This version uses the addition of hard boiled eggs to make for a complete meal. Lightly frying the pita crisps it up a bit while leaving it slightly chewy, and a smidge of honey in the dressing gives balance to the lemon. Feel free to add any other goodies that your garden yields and have fun ringing in summer with this delicious, colorful salad.
Update: June 12th: It would appear that the close of Shalom Chai was temporary. And while the owner owes thousands to the landlord, the pizza shop is in fact open. More details coming soon.
It’s over: The last kosher restaurant on the Lower East Side is gone.
As if to highlight kosher’s tragic state downtown, Shalom Chai pizzeria has shuttered in the most ignominious fashion — evicted from its Grand Street digs after a turbulent five-year run that included multiple health-code violations.
Adding insult to injury, the eatery got the boot just before Shabbat last week, according to BoweryBoogie, which broke news of the closing — complete with a photo of the eviction notice against owner Tiferet Food Corporation.
The kosher dairy restaurant occupied a storefront owned by the Seward Park Co-op, the massive housing complex which recently lost another tenant — Noah’s Ark Deli, the neighborhood’s last full-service kosher restaurant.
As the Forward reported in March, Seward Park’s board voted against a kosher tenant for the space after an impassioned online campaign urging a replacement for Noah’s Ark. Comfort Diner will occupy the space instead with its second Manhattan location.
Mel Brooks Ate Here! If the booths at Kate Mantilini could talk, they’d have plenty of Jewish stories to tell./Image courtesy of Kate Mantilini restaurant.*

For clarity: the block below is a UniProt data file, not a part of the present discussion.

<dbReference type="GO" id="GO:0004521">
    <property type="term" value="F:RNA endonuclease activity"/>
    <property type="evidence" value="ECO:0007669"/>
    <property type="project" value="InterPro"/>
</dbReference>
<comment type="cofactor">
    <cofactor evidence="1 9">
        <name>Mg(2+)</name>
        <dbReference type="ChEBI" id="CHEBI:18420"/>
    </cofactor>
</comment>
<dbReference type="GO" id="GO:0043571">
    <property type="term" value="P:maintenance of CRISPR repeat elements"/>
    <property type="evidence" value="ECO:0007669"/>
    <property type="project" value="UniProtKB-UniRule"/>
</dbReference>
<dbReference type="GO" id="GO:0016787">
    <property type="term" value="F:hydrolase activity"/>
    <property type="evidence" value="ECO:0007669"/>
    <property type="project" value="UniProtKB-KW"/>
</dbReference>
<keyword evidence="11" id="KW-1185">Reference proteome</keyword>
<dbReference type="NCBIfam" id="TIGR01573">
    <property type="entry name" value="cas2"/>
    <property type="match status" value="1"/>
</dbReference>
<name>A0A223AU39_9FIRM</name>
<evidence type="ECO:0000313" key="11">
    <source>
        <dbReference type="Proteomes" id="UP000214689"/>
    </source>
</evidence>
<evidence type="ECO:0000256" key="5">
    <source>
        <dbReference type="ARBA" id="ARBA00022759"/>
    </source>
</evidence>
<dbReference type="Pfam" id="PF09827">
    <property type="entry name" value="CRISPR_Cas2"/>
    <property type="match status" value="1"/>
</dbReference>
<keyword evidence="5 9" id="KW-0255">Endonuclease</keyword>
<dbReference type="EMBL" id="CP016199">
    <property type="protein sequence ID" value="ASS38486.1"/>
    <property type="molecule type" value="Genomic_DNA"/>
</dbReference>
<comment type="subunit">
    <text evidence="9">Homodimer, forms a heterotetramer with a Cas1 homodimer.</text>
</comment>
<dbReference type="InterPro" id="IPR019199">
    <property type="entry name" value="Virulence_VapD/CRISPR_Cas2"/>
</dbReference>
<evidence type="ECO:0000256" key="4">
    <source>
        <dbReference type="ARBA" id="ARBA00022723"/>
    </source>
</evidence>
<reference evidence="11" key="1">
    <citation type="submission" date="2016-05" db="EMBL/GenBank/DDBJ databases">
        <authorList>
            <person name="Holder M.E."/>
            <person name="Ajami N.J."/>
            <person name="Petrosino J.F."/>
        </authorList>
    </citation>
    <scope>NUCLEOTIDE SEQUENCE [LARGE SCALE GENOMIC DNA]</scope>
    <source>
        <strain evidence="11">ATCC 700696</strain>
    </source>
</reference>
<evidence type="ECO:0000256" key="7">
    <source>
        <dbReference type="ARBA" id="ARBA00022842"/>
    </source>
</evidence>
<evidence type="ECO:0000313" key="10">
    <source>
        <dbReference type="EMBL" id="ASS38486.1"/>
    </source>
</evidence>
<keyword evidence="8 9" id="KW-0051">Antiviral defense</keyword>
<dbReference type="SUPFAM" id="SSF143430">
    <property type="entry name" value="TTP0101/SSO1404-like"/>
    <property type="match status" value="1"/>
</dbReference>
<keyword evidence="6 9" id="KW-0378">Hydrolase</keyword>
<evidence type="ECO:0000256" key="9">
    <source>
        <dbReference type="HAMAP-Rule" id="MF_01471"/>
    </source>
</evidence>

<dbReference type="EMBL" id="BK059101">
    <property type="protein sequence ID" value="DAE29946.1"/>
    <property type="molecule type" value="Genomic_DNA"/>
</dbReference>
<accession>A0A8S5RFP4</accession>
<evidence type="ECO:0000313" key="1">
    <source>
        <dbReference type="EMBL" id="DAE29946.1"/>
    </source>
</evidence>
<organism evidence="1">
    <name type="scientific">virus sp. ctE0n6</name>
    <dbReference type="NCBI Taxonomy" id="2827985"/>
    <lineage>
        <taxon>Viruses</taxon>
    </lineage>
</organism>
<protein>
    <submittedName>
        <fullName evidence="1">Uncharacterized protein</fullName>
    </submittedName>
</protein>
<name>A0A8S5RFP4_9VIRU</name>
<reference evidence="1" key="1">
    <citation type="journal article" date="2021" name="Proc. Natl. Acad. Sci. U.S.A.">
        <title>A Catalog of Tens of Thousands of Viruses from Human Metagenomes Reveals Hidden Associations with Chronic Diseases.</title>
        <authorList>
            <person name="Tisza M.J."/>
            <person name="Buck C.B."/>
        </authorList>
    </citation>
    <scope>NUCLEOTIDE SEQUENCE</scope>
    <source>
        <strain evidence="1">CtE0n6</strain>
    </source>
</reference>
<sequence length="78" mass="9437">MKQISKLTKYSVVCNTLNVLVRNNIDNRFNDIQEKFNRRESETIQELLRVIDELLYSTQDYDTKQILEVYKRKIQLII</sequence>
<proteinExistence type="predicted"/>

(Reuters) — The din of voices haggling over movies and pitching TV series, as familiar as the trademark meatloaf and grilled salmon, will soon disappear from Kate Mantilini, the Beverly Hills restaurant whose booths have long been a mainstay of Hollywood’s power lunch crowd.
Situated on Wilshire Boulevard in the heart of Beverly Hills, Kate Mantilini - a favorite of comedian Mel Brooks and late director Billy Wilder - will close its doors and pack up its wood-backed booths on June 14 after 27 years.
“Many, many deals were made in those booths,” said Adam Lewis, the restaurant’s chief executive who made the decision to close after a rent increase. An outpost in Woodland Hills in Los Angeles’ San Fernando Valley will remain open.
“There’s a semblance of privacy in there, but you can hear everything everybody is saying,” added Lewis, 59, whose older brother David is the executive chef. “I’ve listened to pitches go down; some were really good, some I can’t believe they made it this far.”
The restaurant’s popularity among the Hollywood set was down in part to its location, said Tim Gray, a senior vice president of trade publication Variety.
It sits across from film studio The Weinstein Co and two blocks from the Academy of Motion Picture Arts and Sciences, the industry organization that hands out the Oscars.
“It really was one of the staples for industry lunches,” Gray said of the restaurant that is arranged like a postmodern diner with a large sculptural sundial, a key early work by Pritzker Prize-winning architect Thom Mayne’s firm, Morphosis.
Arby’s Smokehouse Brisket Sandwich has launched a brisket crisis. Credit: Arby’s.
Guard your briskets!
Brisket prices are skyrocketing nationwide as voracious demand for a “limited edition” Arby’s brisket sandwich eats into supply for the prized cut of meat.
Fueled by a hugely successful online marketing campaign, the fast-food giant is consuming more than a half-million pounds of brisket every week to keep up with its 3,300 stores demand for the “Smokehouse Brisket Sandwich,” whose schtick is that it smokes for thirteen hours.
At Jewish-themed restaurants around New York, brisket already commands premium prices. At the tourist-friendly Carnegie Deli, a brisket sandwich will set you back $17.99. Mile End’s smoked-meat sandwich, made of seasoned and marinated brisket, is a relative bargain at $15. A brisket sandwich at Katz’s Deli — albeit perfectly cooked and stacked sky-high — clocks in at $17.45. Owner Jake Dell says he’s eating the cost of the brisket shortage on the back end. “I can’t change my prices every week. Prices are only going one way and it’s clearly not down,” Dell told the Forward.